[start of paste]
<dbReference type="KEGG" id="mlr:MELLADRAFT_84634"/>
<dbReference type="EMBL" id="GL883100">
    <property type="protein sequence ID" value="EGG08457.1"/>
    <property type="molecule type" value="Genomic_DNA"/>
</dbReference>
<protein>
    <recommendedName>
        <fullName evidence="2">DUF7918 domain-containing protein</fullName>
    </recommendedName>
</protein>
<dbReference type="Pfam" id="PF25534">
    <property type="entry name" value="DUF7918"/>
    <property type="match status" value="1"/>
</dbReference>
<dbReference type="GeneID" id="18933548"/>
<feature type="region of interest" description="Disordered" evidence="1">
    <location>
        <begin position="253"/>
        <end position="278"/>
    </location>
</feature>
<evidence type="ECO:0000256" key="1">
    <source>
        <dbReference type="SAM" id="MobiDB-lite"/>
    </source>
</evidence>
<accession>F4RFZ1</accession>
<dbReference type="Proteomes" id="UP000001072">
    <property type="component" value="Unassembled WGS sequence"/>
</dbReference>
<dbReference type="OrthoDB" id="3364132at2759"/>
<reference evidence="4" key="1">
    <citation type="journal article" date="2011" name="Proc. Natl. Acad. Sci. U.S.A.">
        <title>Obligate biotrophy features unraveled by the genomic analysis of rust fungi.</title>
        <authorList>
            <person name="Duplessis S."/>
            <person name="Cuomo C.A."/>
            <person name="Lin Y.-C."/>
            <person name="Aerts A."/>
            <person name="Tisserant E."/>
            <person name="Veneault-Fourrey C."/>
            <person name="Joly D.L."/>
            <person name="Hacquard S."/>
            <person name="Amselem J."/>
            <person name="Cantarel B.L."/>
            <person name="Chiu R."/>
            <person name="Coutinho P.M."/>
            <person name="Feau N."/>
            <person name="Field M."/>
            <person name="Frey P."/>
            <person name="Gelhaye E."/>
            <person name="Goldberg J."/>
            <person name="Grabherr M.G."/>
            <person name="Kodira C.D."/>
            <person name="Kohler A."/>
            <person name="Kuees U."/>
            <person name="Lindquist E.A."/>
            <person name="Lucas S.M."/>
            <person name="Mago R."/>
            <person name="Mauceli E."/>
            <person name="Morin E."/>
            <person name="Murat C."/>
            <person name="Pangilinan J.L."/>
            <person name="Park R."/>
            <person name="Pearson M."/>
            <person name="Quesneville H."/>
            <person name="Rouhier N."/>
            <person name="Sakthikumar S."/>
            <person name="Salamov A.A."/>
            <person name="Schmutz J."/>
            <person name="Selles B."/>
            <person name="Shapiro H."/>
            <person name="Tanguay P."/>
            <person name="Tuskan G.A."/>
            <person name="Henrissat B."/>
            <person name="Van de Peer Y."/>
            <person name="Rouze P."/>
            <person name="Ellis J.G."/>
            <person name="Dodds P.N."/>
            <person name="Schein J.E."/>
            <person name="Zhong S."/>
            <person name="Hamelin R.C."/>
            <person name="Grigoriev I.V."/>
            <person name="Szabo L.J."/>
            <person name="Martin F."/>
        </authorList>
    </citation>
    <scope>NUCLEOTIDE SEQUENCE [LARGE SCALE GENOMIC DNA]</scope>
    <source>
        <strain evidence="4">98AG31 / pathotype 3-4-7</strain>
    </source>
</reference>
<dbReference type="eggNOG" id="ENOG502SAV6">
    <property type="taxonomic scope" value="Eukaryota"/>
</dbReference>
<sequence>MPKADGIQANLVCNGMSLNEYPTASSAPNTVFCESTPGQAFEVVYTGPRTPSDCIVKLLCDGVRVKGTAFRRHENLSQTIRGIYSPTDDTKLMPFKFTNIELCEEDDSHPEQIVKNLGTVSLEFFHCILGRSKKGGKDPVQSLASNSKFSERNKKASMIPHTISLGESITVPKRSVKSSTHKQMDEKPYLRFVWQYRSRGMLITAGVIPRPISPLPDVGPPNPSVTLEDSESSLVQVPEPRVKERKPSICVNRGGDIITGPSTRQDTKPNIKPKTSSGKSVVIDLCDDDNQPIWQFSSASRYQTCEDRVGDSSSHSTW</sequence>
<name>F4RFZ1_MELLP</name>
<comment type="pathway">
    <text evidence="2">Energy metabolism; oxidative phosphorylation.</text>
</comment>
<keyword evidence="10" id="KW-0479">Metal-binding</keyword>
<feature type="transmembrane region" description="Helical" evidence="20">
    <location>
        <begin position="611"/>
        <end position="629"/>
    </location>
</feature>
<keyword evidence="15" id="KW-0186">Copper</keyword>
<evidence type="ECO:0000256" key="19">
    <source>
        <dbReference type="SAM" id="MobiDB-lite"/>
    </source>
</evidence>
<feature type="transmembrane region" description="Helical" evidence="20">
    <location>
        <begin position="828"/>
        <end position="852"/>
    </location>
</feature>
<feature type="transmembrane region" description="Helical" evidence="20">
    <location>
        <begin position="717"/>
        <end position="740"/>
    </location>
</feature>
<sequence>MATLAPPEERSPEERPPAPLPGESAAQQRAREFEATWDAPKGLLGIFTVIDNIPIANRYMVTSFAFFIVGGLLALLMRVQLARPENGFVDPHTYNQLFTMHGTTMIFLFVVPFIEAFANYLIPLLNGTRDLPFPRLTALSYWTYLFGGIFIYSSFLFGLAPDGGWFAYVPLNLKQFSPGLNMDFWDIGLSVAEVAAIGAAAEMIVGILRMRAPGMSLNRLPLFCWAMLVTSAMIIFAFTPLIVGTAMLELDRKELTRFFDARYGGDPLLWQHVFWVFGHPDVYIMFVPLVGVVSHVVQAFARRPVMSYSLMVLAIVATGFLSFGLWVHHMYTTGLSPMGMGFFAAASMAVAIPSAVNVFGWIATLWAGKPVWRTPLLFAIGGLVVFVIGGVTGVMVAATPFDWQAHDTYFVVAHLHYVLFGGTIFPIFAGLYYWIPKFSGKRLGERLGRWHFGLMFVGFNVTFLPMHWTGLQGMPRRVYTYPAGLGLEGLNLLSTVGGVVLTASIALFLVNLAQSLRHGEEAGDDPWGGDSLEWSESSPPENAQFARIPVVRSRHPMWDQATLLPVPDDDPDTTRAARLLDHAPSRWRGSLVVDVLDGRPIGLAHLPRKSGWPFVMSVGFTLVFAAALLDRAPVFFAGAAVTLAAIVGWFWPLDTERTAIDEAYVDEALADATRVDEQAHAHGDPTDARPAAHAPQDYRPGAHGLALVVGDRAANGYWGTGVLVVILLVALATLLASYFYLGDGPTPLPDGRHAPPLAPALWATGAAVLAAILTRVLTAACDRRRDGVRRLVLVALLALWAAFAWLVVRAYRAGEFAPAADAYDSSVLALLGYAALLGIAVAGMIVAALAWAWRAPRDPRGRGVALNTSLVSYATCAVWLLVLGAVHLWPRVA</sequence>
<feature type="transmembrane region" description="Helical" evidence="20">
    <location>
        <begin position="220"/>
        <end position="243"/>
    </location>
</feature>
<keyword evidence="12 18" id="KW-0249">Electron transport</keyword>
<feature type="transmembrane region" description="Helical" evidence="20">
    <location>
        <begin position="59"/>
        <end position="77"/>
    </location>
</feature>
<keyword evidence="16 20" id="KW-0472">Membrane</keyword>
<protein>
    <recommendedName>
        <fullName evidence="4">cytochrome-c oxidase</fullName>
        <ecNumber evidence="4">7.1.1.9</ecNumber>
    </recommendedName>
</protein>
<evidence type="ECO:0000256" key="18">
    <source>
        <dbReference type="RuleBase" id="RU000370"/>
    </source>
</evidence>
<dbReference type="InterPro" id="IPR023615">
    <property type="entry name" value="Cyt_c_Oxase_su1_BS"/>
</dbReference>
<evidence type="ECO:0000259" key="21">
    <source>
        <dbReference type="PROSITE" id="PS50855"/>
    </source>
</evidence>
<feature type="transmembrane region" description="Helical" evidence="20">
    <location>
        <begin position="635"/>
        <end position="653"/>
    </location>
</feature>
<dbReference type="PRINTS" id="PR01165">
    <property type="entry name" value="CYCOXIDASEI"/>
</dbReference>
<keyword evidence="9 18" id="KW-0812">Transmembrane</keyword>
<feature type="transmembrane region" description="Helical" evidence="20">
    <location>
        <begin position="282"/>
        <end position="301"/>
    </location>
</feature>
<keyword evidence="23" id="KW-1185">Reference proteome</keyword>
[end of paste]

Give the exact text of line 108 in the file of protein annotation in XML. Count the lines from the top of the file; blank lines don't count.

<keyword evidence="15" id="KW-0186">Copper</keyword>